Video Recorder Advice Centre

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Video Recorders:

A DVR or Digital Recorder and a NVR or Network Video Recorder is like the central processing unit of CCTV Solutions. Its task is to process and store all the footage in the system's Hard Drive.

Digital Video Recorder (DVR)

Selecting the right Digital Video Recorder (DVR) can be quite complex. There are many factors to consider. The first decision to make is what level of investment you are willing to make and whether you need an entry-level unit or a high-end unit to accomplish your goals. The specifications to consider are

Frame Rate

Frame rate refers to the number of frames a DVR can record at a given resolution each second. Real time is considered to be 30 frames per second. So in order to record real time video on 16 channels you would need a unit that can record a total of 480 frames per second (FPS). A lower end unit will often record at far less than 30 FPS on each channel. A higher end unit will be capable of recording 30 FPS on every channel.

Resolution:

The size of the image being recorded or displayed is the resolution. The most common resolution in the industry is CIF (360×240). To date, one of the highest recording resolution in a standalone DVR is D1 (720×480). There are also many resolutions in between. The resolution is important because the larger the image being recorded, the more detail you can determine. A 4CIF image has 4 times the detail of a CIF image. Most of the lower end DVR can record CIF resolution. The higher end units can record 4CIF and D1 resolution and one of the highest end units can record 4CIF and D1 resolution in real time (30 FPS) on each channel at the same time.

Compression:

Once video is transmitted to the DVR it is compressed to conserve storage and make internet viewing more fluid. The compression used can vary from nearly no compression like wavelet or MJPEG, to the higher compression methods like MPEG4 or the current highest compression which is H.265. Compression methods can vary between security digital video recorders, there are even DVR that use combination of compressions, one for recording and one for streaming over the internet.

Storage Capacity:

How much storage a DVR can hold is an important factor to consider. Lower end DVRs often allow for 1 or 2 hard drives. The more advanced units can often accommodate 6, 8 or 16 hard drives internally.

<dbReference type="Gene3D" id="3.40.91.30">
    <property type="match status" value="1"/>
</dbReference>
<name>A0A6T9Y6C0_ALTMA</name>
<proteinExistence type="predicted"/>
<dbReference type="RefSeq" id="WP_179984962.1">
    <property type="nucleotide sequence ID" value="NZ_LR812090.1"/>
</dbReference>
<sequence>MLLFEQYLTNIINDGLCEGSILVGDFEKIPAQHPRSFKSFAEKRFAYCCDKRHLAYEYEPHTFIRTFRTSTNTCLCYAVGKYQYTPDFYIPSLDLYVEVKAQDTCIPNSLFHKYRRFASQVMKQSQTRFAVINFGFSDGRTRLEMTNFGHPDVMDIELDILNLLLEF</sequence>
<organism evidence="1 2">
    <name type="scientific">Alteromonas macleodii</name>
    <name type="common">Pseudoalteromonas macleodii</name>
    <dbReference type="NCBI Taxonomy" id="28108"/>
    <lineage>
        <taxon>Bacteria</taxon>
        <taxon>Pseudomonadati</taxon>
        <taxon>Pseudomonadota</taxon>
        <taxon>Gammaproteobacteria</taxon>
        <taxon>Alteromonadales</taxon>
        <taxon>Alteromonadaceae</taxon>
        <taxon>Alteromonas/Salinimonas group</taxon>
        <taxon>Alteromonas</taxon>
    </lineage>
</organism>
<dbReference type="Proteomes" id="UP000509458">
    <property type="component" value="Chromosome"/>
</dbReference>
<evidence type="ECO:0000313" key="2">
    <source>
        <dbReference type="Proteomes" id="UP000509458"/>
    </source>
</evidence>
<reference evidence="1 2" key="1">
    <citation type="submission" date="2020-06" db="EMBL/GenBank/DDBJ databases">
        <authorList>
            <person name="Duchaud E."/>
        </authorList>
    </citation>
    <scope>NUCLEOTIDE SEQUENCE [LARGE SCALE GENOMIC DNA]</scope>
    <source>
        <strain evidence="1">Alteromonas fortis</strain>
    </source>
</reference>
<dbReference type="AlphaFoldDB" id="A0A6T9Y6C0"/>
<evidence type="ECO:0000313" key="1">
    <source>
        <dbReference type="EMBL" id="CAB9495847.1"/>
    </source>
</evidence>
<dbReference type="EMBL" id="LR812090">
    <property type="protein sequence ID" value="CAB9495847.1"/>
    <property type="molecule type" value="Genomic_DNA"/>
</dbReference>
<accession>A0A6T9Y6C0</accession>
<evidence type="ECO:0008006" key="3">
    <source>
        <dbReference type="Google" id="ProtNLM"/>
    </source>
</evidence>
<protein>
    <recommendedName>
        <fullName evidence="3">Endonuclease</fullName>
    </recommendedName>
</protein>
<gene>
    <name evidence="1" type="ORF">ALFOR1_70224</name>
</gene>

Audio Recording:

Some DVRs will accommodate synced audio recording. The lower end units will record 1-4 channels of audio, the higher end units often allow up to 16 channels of synced audio recording.

Video Output:

Lower end DVRs will often only offer BNC video output which would require the use of a BNC to VGA converter to view the DVR on a standard VGA monitor. The higher end units will have a VGA output as well as a BNC out. The highest end units will also have an HDMI output.

Remote View:

Most DVRs these days are networkable and can allow an individual to log in using internet explorer to view their security cameras. The more advanced units will have a client software that allows an individual to view multiple DVRs at the same time. This software may have features like E-mapping, camera groupings, various user levels, the ability to restrict access to individual functions and cameras for each user and more.

Network Video Recorders (NVRs)

Network Video Recorders (NVRs) are popular in the business environment. They are most likely to be used connected to an IP Camera, where content is being streamed over the network to the NVR. By using the network to connect to cameras, the advantages of an NVR include ease of scaling to more cameras (just add a camera to the network) and ease of deployment (leveraging the existing IP network). NVRs tend to have high capacities, because in the business environment, there tends to be greater requirement to record and retain more video content, for longer periods of time.